Women also are more likely than men to experience some of the vaccine’s more unusual side effects, such as an itchy red rash that appears at the injection site. With about 95% of the reactions occurring with the Moderna vaccine, women account for 77% of the vaccine’s reported side effects.
Health experts say this may be because women exhibit a greater immune response to vaccines and men tend to underreport their side effects. Another possible explanation from experts is gender bias in clinical research — such as adult men and women receiving the same dose of a vaccine regardless of size — which may mean women are getting a stronger dose than is necessary to trigger an adequate immune response.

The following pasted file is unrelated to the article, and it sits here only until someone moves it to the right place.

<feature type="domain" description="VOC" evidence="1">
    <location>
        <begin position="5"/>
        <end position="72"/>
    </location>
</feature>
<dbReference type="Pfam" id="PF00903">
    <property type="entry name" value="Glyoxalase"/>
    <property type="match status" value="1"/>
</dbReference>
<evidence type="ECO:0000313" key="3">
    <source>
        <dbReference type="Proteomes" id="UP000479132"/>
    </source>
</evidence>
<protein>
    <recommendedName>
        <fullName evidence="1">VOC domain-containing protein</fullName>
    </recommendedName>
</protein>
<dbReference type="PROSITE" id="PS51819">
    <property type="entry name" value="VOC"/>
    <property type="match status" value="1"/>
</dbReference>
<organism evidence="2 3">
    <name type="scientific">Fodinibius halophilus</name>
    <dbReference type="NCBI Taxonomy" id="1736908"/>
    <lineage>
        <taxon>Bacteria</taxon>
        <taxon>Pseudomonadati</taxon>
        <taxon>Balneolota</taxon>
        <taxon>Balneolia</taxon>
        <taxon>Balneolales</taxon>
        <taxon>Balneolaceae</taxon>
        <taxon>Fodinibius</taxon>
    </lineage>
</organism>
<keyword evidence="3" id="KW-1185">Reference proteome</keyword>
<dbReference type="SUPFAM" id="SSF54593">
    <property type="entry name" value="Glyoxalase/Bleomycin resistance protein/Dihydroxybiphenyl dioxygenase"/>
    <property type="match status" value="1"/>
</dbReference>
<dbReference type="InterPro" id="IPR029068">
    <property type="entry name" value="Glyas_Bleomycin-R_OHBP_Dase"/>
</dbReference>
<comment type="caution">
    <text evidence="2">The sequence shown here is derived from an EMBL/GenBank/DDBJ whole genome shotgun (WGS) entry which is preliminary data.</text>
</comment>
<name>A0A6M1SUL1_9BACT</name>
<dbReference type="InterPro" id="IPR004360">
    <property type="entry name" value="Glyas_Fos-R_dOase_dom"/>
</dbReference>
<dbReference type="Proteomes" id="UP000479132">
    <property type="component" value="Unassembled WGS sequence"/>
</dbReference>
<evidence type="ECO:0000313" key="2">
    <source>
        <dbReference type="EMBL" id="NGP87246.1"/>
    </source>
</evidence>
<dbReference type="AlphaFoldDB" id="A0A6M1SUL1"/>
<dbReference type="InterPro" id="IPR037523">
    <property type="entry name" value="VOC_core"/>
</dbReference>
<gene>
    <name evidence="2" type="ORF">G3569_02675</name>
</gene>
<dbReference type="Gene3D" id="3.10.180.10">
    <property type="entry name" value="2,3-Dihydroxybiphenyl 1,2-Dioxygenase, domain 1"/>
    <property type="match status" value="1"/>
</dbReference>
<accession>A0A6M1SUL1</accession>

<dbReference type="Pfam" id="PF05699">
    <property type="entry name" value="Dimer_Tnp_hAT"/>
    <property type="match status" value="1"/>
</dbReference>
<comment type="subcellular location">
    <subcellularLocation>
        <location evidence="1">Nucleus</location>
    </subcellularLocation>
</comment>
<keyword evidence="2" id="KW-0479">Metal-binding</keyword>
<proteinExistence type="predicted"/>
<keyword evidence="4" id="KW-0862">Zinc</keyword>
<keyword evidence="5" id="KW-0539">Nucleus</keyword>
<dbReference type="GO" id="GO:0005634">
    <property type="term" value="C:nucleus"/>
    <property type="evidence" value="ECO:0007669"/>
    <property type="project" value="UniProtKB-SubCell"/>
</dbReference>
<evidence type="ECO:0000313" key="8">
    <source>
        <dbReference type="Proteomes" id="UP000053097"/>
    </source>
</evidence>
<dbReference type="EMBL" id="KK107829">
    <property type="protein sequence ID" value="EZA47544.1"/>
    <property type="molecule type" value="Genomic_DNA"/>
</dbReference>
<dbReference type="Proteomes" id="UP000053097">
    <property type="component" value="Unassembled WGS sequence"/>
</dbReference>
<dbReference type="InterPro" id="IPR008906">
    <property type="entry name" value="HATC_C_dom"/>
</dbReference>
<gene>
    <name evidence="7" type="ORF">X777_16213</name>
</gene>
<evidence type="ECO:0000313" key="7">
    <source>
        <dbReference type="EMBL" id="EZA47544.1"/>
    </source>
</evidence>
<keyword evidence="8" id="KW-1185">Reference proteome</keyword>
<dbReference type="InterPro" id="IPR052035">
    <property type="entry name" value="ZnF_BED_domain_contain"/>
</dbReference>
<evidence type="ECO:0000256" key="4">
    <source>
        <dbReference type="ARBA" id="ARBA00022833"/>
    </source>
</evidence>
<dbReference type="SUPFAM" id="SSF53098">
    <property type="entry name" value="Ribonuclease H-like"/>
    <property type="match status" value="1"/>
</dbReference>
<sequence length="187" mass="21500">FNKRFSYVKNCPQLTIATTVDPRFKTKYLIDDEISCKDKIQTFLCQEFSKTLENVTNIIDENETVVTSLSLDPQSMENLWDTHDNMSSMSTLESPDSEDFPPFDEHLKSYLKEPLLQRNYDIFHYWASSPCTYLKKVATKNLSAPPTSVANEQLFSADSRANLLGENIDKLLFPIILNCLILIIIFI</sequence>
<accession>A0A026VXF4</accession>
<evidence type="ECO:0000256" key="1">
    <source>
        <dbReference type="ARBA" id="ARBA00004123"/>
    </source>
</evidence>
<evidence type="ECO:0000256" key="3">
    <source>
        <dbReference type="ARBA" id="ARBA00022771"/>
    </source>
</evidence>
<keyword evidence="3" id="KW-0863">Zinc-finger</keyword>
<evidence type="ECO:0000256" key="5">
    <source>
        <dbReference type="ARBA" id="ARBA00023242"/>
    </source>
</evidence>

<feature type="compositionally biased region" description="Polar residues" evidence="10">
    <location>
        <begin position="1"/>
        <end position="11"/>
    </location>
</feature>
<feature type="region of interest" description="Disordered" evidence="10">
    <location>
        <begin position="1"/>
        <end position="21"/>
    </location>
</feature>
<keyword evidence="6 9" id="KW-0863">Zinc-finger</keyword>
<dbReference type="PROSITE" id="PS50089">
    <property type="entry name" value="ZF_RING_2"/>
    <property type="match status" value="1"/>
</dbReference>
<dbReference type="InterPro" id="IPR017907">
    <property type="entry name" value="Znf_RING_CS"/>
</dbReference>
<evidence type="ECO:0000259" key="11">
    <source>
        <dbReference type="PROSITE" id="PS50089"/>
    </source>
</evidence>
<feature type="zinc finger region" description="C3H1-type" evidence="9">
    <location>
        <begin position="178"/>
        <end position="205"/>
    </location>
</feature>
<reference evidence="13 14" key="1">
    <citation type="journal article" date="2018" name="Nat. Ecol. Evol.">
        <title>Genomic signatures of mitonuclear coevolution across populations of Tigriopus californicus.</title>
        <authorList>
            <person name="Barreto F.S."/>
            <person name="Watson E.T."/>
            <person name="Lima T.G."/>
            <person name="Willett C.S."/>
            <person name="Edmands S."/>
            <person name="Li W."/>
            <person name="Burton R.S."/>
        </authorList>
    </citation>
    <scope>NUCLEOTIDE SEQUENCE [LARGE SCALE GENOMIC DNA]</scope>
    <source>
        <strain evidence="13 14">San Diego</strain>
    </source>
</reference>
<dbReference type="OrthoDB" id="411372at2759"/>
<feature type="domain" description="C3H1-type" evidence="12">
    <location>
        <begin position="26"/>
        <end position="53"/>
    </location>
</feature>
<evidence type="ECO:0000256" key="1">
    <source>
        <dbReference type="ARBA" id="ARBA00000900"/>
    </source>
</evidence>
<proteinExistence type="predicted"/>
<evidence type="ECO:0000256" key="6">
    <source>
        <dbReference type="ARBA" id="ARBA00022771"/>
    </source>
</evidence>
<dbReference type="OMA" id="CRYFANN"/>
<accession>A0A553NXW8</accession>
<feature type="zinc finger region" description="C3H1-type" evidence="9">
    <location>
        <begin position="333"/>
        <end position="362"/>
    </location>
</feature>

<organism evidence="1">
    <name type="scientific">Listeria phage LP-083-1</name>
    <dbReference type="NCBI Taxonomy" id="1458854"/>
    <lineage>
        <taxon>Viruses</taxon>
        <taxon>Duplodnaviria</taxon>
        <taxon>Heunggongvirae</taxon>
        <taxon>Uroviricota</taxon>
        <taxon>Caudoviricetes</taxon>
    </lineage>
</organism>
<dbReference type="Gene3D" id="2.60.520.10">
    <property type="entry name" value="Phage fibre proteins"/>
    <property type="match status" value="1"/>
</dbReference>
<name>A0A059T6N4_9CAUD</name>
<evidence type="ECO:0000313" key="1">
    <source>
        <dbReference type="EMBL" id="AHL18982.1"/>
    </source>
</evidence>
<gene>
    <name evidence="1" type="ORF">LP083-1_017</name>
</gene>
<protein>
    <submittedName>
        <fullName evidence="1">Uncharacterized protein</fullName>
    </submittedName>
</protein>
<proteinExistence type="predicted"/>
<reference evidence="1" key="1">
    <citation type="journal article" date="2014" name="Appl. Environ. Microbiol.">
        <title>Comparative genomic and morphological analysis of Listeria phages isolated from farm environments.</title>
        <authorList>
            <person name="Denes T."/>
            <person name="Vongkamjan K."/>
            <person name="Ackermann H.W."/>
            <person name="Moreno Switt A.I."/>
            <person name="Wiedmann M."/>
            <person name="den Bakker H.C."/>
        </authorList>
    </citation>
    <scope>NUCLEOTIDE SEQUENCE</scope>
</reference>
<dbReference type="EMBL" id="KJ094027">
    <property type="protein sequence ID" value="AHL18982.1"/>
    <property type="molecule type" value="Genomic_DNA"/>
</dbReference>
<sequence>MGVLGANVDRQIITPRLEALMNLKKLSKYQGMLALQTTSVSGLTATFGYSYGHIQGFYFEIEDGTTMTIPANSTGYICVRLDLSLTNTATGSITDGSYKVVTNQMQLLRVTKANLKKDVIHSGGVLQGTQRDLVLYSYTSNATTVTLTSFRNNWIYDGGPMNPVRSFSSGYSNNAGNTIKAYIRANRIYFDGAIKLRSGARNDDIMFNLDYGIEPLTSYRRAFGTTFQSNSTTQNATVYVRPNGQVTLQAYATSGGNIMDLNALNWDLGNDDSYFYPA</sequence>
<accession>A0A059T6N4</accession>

- Adrianna Rodriguez
Florida woman gets 29 days in jail for coughing on cancer patient
A Florida woman was sentenced to 29 days in jail for assault this week after she was captured on video coughing in the face of another woman, a cancer patient with a compromised immune system, last year at a Jacksonville-area mall.
Debra Jo Michele Hunter, of Fernandina Beach, also made an obscene gesture toward Heather Sprague, who was wearing a mask to further protect herself after recent brain tumor surgery, in a video that gained widespread attention.
Duval County Court Judge James Ruth heard testimony from Hunter's husband, friends and family who said she has a "really huge heart" and was "broken-hearted" over the incident. Sprague, who told the judge she feared being attacked for wearing a mask, described Hunter's actions as "rooted in privilege and entitlement."